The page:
Home is supposed to be where we feel most comfortable.
We make it our nest. We make it feel safe for us. But there are events in our life where the house we call home must be changed. We have to leave due to budget concerns. Breaking up with someone. We have to leave because the house is going to be repossessed. Or we have to leave because the contract is ending.
I’m not a psychologist or a medical professional. But I’m sharing how I’m coping with changing residences. All the places I’ve lived in, I make it my home. Leaving a place is difficult for me. I’m happy to share these tips based on experience.
Allow yourself enough time to process change. Not everyone will have the luxury to process change quickly. But as much as possible, train yourself to accept that change is normal and that moving to another house is normal. People move houses every day. You’re not alone. Allow yourself time to mourn, to reflect, or to cry.
Watch YouTube videos on moving hacks. This is what I did. I watched a series of YouTube videos explaining techniques for moving houses. It made the idea of moving easier. Because I was watching examples of how other people were doing it. It made me feel excited to move. There are multiple resources out there and how-to guides on how you can make the move successfully.
Are you a sub-tenant? If possible, inform your main tenant or housemates as early as you comfortably can. Moving houses involves thinking about so many things like logistics and finding a new place. Remove one of the stressors by informing your landlord or main tenant that you’re moving out. Communicating this as early as possible buys all parties time to find your replacement.
Come up with an action plan and use checklists. I found this particularly helpful. I listed down and categorised all my furniture and belongings. I wrote down what I’d like to throw away, what I’d like to keep in storage, and what I’d like to take with me to my next place. I also find checklists therapeutic.
De-clutter. This is probably one of the hardest things to do. You have to de-clutter and make space for the new. Having a hard time letting go of an old side table? Pass it on to your housemates or the new guy taking your spot. Have a pair of weights that you feel you don’t need to bring to your new place? Give it away too. Or sell it.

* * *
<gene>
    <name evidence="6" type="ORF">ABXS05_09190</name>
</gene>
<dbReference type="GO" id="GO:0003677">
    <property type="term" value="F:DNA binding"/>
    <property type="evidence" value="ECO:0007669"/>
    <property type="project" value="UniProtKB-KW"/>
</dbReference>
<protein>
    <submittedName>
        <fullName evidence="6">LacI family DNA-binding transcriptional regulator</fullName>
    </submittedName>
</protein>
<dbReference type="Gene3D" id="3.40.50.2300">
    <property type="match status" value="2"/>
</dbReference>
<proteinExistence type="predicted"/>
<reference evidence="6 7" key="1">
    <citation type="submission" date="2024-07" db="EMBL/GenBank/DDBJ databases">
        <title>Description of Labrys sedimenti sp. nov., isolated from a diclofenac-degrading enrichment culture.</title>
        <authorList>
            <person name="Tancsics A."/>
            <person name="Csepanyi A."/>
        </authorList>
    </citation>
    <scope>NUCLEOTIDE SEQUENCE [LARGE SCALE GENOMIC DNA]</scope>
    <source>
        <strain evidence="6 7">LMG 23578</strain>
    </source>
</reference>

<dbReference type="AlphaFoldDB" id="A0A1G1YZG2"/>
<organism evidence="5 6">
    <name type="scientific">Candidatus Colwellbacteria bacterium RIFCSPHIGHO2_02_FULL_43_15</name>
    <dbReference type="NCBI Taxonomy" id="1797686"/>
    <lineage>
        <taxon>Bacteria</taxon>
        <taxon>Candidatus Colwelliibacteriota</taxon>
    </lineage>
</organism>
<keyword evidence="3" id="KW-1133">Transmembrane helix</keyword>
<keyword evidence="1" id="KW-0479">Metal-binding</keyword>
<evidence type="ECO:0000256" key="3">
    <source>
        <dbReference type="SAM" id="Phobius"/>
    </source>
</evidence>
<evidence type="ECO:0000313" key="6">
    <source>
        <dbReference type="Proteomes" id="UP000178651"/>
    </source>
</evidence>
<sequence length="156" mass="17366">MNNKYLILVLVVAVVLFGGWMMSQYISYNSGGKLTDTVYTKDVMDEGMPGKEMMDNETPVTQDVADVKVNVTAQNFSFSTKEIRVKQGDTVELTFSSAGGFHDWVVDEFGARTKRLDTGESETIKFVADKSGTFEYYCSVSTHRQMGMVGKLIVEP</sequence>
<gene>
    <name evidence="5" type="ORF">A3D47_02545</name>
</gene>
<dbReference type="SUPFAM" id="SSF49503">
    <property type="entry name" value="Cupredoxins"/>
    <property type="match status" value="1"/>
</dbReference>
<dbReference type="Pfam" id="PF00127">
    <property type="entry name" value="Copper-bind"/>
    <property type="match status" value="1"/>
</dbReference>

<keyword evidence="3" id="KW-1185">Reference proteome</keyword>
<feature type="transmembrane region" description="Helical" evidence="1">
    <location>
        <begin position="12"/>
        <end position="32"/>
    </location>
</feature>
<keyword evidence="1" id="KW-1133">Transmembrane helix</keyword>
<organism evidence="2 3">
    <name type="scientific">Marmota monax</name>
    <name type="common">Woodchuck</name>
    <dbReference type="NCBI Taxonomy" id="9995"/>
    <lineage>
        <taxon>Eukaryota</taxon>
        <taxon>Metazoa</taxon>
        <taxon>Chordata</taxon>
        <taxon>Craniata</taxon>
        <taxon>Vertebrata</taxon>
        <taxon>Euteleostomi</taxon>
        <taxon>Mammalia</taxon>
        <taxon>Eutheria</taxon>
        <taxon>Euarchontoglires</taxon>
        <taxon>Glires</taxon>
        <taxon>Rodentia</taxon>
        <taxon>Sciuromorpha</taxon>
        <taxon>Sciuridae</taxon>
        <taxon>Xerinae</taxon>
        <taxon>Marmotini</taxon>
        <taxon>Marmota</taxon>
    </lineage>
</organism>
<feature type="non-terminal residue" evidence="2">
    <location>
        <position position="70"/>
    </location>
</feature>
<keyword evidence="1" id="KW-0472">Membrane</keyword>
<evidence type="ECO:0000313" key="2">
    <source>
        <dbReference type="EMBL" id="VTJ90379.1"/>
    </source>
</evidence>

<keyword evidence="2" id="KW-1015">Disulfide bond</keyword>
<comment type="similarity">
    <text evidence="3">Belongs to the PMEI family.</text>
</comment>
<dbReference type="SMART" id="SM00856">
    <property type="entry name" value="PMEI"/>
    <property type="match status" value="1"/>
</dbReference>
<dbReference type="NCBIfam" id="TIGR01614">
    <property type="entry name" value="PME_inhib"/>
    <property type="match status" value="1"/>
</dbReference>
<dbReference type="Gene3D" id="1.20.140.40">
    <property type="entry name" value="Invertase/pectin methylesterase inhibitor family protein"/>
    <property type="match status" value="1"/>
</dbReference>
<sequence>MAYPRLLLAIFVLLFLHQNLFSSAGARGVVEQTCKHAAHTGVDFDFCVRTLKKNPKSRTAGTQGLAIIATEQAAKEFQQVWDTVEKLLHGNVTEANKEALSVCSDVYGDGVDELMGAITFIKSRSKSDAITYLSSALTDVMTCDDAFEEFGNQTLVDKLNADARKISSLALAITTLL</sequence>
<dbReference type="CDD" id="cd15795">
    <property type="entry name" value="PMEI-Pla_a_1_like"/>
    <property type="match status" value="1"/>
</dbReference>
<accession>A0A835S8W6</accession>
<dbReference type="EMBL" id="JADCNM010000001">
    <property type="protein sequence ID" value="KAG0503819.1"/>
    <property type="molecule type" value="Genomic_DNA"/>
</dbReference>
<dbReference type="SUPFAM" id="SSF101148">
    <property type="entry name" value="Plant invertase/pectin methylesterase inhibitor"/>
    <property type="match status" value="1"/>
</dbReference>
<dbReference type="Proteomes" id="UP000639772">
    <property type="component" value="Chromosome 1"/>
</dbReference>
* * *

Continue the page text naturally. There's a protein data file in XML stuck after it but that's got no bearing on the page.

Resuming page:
If you can easily get it replaced in 10 minutes on a regular day, then you can trash or donate it. No need to bring the clutter (and memories associated with it) into your new space.
Your mental health matters when you move houses.
Sharing a new episode where I document my move from Bukit Merah to Tampines.
I’ve moved in with PJ! We’ve been together for almost two years and I thought what better time to move in together? There’s a pandemic and we live in the same city. We might as well move in together and take care of each other every day. We are each other’s family while in Singapore.
By moving in together, we remove the need to commute to each other (without circuit breaker). We lessen our exposure to the public. Now, we are able to share rent, consolidate expenses, and cook meals for each other. We stay in our household. We are able to work from home. We take turns going out to buy essentials. My move was an informed decision after much research about the situation in Singapore. I registered my new address with HDB quickly. Many thanks to my flatmates in Bukit Merah for helping facilitate my move out quickly. Thanks to my new flatmates in Tampines for helping me get registered with HDB quickly and seamlessly.
This quiet neighbourhood is a refuge for me. I moved here two years ago after a traumatic ghosting which put me in a very dark place. It’s here where I regained confidence again. It led to finding love and finding a cool job.
I call my room here Red Keep because of the towering view outwards. I’ve said this before, but you can spot HDBs of different shapes and sizes across the horizon. If you look beyond the concrete walls of distant buildings, you can see the trees of Mount Faber. The sunsets are extra beautiful.
It’s time to leave Bukit Merah. I need to cut costs due to my unemployment.
This means I am moving in with PJ. We’ve been together for 20 months and it makes sense for us to finally move in together. I’ll be moving to Tampines on Sunday.
Singapore is under a “circuit breaker” partial lockdown. It means everyone must stay home. They are only allowed to go out to buy groceries or to dapao (takeout) food. I’ve checked, moving houses is still allowed. I rushed my move to an earlier date because new restrictions might make it harder in a few weeks.